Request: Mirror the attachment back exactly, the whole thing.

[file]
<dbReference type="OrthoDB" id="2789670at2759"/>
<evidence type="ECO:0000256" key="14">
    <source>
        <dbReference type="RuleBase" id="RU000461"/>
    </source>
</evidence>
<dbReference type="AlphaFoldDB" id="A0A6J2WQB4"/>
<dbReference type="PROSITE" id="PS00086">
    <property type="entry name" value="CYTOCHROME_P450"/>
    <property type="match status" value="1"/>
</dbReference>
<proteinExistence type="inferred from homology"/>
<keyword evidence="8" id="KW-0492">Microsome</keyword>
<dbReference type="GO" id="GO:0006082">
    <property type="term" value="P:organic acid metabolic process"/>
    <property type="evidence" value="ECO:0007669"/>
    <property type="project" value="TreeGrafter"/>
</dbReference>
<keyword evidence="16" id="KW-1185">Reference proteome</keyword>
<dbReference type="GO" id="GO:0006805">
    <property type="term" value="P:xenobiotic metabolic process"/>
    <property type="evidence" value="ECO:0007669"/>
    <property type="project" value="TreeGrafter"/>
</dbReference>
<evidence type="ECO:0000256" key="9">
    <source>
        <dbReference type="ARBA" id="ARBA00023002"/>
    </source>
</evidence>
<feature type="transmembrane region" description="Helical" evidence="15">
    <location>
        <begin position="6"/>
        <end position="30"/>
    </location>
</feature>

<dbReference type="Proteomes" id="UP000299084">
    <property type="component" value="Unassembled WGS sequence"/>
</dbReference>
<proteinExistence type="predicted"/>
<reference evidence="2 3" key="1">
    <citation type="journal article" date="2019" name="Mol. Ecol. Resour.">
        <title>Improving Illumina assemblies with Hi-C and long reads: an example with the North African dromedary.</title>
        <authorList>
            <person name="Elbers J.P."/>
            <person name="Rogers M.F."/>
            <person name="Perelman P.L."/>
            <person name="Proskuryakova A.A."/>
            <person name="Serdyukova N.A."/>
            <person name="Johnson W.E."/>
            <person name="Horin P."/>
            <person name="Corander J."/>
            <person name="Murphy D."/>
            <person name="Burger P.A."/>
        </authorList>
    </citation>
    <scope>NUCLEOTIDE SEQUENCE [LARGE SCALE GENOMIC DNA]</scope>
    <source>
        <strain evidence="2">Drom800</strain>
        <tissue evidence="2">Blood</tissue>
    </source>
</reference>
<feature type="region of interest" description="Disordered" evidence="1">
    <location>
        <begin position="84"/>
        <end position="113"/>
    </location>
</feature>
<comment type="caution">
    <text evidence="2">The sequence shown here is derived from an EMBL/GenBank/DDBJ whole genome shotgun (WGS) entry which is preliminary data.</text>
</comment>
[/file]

<dbReference type="OrthoDB" id="2789670at2759"/>
<evidence type="ECO:0000256" key="14">
    <source>
        <dbReference type="RuleBase" id="RU000461"/>
    </source>
</evidence>
<dbReference type="AlphaFoldDB" id="A0A6J2WQB4"/>
<dbReference type="PROSITE" id="PS00086">
    <property type="entry name" value="CYTOCHROME_P450"/>
    <property type="match status" value="1"/>
</dbReference>
<proteinExistence type="inferred from homology"/>
<keyword evidence="8" id="KW-0492">Microsome</keyword>
<dbReference type="GO" id="GO:0006082">
    <property type="term" value="P:organic acid metabolic process"/>
    <property type="evidence" value="ECO:0007669"/>
    <property type="project" value="TreeGrafter"/>
</dbReference>
<keyword evidence="16" id="KW-1185">Reference proteome</keyword>
<dbReference type="GO" id="GO:0006805">
    <property type="term" value="P:xenobiotic metabolic process"/>
    <property type="evidence" value="ECO:0007669"/>
    <property type="project" value="TreeGrafter"/>
</dbReference>
<evidence type="ECO:0000256" key="9">
    <source>
        <dbReference type="ARBA" id="ARBA00023002"/>
    </source>
</evidence>
<feature type="transmembrane region" description="Helical" evidence="15">
    <location>
        <begin position="6"/>
        <end position="30"/>
    </location>
</feature>

<dbReference type="Proteomes" id="UP000299084">
    <property type="component" value="Unassembled WGS sequence"/>
</dbReference>
<proteinExistence type="predicted"/>
<reference evidence="2 3" key="1">
    <citation type="journal article" date="2019" name="Mol. Ecol. Resour.">
        <title>Improving Illumina assemblies with Hi-C and long reads: an example with the North African dromedary.</title>
        <authorList>
            <person name="Elbers J.P."/>
            <person name="Rogers M.F."/>
            <person name="Perelman P.L."/>
            <person name="Proskuryakova A.A."/>
            <person name="Serdyukova N.A."/>
            <person name="Johnson W.E."/>
            <person name="Horin P."/>
            <person name="Corander J."/>
            <person name="Murphy D."/>
            <person name="Burger P.A."/>
        </authorList>
    </citation>
    <scope>NUCLEOTIDE SEQUENCE [LARGE SCALE GENOMIC DNA]</scope>
    <source>
        <strain evidence="2">Drom800</strain>
        <tissue evidence="2">Blood</tissue>
    </source>
</reference>
<feature type="region of interest" description="Disordered" evidence="1">
    <location>
        <begin position="84"/>
        <end position="113"/>
    </location>
</feature>
<comment type="caution">
    <text evidence="2">The sequence shown here is derived from an EMBL/GenBank/DDBJ whole genome shotgun (WGS) entry which is preliminary data.</text>
</comment>